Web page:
The food supply of Inuit living in Nunavut, Canada, is characterized by market food of relatively low nutritional value and nutrient-dense traditional food. The objective of this study is to assess community perceptions about the availability and accessibility of traditional and market foods in Nunavut.
A qualitative study using focus group methodology.
Focus groups were conducted in 6 communities in Nunavut in 2004 and collected information was analyzed.
Barriers to increased traditional food consumption included high costs of hunting and changes in lifestyle and cultural practices. Participants suggested that food security could be gained through increased economic support for local community hunts, freezers and education programs, as well as better access to cheaper and higher quality market food.
Interventions to improve the dietary quality of Nunavut residents are discussed.
In evaluating adequacy of nutrient intake and relative contribution of locally harvested food (i.e., "traditional" food) and imported market food for 164 Baffin Inuit children and adolescents, 604 24-hour recalls were obtained over a one-year period (1987 to 1988). Market food contributed an average of 84% of dietary energy and traditional food, 16%. Total and saturated fat intakes corresponded closely to current recommendations, while sucrose intakes were higher than recommended. Most age and gender categories had a low prevalence of inadequate intakes of iron, zinc, and protein; over 50% of dietary iron and zinc was provided by traditional food. Calcium and vitamin A were obtained largely through market food, and there was a high risk of inadequacy for both nutrients in all age groups. The diets of 16-18-year-old girls were the most often inadequate, due to high consumption of low nutrient-dense food and low consumption of traditional food. Food items rich in vitamin A and calcium should be promoted, and 16-18-year-old girls specifically targeted for education on food choices and health.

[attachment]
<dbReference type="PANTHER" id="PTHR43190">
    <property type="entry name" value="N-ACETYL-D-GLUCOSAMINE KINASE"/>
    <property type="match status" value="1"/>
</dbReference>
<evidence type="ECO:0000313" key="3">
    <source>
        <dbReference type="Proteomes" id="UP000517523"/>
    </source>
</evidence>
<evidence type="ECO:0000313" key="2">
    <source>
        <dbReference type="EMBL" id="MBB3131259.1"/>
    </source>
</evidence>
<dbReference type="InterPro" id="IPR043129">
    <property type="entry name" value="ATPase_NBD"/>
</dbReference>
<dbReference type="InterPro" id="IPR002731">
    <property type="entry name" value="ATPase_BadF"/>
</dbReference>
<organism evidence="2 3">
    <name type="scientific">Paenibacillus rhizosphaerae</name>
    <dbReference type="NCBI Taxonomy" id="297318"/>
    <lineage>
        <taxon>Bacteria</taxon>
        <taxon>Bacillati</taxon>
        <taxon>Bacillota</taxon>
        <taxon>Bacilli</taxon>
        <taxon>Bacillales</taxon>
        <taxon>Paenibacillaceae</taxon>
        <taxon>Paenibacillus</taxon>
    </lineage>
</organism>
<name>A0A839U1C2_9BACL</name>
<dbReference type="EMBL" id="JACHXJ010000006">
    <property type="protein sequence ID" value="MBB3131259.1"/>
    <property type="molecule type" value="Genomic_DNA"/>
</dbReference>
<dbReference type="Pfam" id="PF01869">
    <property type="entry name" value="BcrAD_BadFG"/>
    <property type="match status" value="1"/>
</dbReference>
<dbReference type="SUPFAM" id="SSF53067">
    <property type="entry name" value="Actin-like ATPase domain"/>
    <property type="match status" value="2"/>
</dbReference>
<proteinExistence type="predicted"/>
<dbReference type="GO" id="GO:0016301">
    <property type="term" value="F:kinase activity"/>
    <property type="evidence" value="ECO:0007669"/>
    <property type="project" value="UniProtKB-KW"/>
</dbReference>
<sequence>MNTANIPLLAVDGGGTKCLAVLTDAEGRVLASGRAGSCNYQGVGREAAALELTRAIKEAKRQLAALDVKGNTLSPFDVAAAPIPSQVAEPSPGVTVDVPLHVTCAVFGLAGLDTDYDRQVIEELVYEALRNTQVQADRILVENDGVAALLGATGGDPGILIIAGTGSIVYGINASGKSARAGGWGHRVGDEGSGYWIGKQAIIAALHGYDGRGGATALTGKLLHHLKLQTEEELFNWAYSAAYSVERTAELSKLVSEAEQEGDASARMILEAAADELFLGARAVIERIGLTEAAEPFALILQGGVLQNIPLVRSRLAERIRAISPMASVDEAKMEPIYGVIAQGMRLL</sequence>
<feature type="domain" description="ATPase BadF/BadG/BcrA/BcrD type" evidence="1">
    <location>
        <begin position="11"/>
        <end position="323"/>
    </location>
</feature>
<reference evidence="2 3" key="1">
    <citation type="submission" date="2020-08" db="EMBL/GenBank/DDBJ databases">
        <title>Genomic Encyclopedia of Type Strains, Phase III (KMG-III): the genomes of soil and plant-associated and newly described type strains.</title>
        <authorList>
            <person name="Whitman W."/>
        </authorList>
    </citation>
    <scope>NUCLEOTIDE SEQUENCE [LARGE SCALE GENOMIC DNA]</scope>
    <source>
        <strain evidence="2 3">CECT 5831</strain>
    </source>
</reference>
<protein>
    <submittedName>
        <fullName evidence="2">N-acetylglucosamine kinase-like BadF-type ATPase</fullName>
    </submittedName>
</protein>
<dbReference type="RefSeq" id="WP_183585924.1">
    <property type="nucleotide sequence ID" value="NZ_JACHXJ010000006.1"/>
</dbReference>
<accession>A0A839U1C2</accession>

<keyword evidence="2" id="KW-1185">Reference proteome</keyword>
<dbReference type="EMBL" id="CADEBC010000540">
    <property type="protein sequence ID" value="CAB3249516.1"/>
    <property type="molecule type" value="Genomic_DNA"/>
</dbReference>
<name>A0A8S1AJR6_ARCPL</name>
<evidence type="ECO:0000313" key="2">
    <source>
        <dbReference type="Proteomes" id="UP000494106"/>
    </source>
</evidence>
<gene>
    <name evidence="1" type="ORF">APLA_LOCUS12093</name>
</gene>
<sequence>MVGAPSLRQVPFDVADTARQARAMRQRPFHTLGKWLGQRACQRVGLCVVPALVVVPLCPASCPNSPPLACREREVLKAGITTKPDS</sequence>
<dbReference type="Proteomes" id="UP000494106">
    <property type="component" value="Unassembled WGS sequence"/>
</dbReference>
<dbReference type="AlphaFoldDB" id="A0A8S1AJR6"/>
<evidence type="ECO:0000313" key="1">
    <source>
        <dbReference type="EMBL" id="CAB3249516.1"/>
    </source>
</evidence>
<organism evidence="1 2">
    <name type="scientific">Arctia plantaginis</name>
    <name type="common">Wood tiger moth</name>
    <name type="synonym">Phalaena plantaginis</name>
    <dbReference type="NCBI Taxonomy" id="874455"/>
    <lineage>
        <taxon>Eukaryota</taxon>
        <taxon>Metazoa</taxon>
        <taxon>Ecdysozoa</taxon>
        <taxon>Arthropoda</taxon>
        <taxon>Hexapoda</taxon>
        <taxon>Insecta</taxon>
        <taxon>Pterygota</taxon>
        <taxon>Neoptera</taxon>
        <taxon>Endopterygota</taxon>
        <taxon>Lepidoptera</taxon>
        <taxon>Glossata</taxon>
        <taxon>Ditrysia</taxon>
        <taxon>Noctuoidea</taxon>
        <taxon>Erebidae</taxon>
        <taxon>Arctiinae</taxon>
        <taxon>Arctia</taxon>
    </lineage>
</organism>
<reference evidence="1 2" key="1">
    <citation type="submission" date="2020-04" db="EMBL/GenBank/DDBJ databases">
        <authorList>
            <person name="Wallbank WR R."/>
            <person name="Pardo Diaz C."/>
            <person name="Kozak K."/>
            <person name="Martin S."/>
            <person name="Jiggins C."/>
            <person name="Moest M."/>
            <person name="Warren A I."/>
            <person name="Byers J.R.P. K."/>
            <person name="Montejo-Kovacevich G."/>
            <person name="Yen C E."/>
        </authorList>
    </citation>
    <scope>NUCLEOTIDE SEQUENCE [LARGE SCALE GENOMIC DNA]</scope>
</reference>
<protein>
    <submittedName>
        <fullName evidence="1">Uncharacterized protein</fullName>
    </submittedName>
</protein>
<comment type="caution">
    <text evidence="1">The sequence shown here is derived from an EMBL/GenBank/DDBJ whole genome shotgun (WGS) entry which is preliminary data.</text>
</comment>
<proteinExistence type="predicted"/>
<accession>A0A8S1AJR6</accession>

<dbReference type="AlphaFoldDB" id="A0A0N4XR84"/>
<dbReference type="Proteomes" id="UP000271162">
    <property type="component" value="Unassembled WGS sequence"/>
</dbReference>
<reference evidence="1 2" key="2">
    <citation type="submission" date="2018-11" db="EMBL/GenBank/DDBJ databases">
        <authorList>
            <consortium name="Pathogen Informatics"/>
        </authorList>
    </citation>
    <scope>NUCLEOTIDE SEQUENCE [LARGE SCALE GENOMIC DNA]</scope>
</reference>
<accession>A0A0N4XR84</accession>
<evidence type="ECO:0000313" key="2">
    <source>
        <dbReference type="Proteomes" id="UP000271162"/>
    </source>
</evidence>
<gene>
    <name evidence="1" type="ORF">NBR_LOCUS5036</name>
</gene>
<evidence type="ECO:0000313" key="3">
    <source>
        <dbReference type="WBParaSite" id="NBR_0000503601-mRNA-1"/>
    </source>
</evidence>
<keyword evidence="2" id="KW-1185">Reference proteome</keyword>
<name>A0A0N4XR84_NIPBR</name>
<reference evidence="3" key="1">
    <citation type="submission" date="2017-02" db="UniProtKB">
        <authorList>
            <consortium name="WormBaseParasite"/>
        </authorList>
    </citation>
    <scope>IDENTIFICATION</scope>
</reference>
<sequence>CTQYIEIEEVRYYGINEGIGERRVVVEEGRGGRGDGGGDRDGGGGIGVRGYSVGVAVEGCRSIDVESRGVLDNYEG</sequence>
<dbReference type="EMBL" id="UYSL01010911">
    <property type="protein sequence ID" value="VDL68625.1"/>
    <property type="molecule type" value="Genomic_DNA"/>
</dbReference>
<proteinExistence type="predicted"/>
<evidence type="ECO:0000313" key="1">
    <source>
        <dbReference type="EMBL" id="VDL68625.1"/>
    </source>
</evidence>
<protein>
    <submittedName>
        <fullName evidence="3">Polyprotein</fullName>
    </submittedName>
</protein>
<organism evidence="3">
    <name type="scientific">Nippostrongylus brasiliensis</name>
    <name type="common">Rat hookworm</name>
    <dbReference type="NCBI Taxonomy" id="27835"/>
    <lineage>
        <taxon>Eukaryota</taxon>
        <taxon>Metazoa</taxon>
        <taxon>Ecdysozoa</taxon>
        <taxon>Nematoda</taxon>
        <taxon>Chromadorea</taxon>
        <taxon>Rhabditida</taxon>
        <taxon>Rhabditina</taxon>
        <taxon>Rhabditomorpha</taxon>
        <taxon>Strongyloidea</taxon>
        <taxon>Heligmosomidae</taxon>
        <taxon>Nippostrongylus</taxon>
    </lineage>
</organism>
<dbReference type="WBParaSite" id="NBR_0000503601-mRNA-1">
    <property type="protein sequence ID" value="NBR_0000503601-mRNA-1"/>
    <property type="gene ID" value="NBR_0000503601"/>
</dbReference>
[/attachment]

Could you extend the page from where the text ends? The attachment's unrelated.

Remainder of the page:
This is a short report of a 'safari' held in conjunction with the International Congress of Nutrition in September 2005, in Futululu, St. Lucia, South Africa. Participants were several members of the International Union of Nutritional Sciences Task Force on Indigenous Peoples' Food Systems and Nutrition, other interested scientists and members of the Kwa Zulu indigenous community. The paper describes the rationale for and contributions towards understanding what might be successful interventions that would resonate among indigenous communities in many areas of the world. A summary of possible evaluation strategies of such interventions is also given.